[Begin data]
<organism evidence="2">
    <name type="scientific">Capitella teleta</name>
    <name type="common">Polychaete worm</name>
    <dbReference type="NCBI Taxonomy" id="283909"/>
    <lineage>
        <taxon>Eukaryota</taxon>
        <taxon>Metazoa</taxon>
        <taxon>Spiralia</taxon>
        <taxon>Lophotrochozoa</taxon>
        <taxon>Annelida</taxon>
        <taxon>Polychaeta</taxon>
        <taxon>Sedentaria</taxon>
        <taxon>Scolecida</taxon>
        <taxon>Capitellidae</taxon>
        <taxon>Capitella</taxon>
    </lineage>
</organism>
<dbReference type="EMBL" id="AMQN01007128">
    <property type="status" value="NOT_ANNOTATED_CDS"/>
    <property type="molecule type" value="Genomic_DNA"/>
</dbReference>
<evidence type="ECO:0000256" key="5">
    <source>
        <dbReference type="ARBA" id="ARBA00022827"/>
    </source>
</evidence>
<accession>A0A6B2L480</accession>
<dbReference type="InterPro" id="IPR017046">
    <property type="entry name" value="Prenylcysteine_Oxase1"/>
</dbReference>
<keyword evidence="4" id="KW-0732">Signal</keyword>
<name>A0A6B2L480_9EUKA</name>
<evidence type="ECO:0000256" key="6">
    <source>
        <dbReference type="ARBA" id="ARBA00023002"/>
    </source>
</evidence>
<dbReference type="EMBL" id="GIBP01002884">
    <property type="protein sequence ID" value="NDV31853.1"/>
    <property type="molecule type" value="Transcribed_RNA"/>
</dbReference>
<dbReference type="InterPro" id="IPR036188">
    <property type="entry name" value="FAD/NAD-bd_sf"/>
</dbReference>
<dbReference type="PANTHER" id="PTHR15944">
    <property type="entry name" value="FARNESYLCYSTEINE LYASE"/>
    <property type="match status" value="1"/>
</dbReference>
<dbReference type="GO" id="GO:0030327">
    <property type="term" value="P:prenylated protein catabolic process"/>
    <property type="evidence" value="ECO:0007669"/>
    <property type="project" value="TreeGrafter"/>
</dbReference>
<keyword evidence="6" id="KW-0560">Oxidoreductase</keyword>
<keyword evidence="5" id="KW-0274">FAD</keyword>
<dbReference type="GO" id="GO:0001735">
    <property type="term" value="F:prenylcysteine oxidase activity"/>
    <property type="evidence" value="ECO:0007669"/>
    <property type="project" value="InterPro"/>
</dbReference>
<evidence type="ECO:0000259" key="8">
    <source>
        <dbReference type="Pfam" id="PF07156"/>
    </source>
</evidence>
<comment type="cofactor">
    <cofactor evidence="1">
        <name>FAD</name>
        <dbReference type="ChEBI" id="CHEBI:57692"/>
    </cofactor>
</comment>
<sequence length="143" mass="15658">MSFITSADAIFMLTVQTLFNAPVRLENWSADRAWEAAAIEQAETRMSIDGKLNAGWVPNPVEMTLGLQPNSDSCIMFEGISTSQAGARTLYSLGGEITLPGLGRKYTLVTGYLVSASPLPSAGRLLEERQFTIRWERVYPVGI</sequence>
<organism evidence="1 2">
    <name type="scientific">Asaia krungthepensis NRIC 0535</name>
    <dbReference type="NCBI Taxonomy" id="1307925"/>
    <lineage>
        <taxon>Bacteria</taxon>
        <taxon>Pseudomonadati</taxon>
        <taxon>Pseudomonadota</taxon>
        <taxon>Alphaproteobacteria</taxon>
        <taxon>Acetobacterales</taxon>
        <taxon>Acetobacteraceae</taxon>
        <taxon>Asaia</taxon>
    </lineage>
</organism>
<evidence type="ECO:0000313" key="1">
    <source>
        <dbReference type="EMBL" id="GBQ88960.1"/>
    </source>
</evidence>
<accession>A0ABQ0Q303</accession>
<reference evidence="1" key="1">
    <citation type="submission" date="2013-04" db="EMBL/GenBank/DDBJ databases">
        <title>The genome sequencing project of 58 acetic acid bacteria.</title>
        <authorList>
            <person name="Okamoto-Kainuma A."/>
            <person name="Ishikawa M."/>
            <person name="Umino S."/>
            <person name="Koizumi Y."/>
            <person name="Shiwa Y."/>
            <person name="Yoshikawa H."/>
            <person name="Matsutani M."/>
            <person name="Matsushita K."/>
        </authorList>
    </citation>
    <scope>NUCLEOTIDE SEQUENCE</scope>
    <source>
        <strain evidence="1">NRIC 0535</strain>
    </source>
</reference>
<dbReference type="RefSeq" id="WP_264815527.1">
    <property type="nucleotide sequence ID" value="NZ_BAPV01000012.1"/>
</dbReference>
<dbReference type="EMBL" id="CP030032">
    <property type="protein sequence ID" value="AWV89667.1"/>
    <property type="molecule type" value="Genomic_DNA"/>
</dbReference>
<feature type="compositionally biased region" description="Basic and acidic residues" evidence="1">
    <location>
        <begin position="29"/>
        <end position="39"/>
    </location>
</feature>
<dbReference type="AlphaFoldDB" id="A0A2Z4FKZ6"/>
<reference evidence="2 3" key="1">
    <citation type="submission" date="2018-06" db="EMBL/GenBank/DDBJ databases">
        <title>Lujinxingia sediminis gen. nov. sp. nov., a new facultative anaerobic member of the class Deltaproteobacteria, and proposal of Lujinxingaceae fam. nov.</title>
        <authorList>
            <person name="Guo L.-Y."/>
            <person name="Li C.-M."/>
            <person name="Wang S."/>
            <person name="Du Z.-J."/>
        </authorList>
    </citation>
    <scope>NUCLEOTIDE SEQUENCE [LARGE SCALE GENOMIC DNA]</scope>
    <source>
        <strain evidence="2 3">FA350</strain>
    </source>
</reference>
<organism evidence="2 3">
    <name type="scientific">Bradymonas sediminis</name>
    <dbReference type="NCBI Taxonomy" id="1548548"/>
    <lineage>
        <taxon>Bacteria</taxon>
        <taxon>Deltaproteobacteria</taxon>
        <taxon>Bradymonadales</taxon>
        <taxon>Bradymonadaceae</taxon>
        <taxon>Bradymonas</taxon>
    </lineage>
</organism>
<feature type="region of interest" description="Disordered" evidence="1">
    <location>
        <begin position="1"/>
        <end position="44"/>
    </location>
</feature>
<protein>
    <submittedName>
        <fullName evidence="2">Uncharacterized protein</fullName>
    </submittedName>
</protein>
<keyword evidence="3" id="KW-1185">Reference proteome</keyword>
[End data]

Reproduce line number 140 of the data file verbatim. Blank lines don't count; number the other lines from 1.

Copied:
<organism evidence="2 3">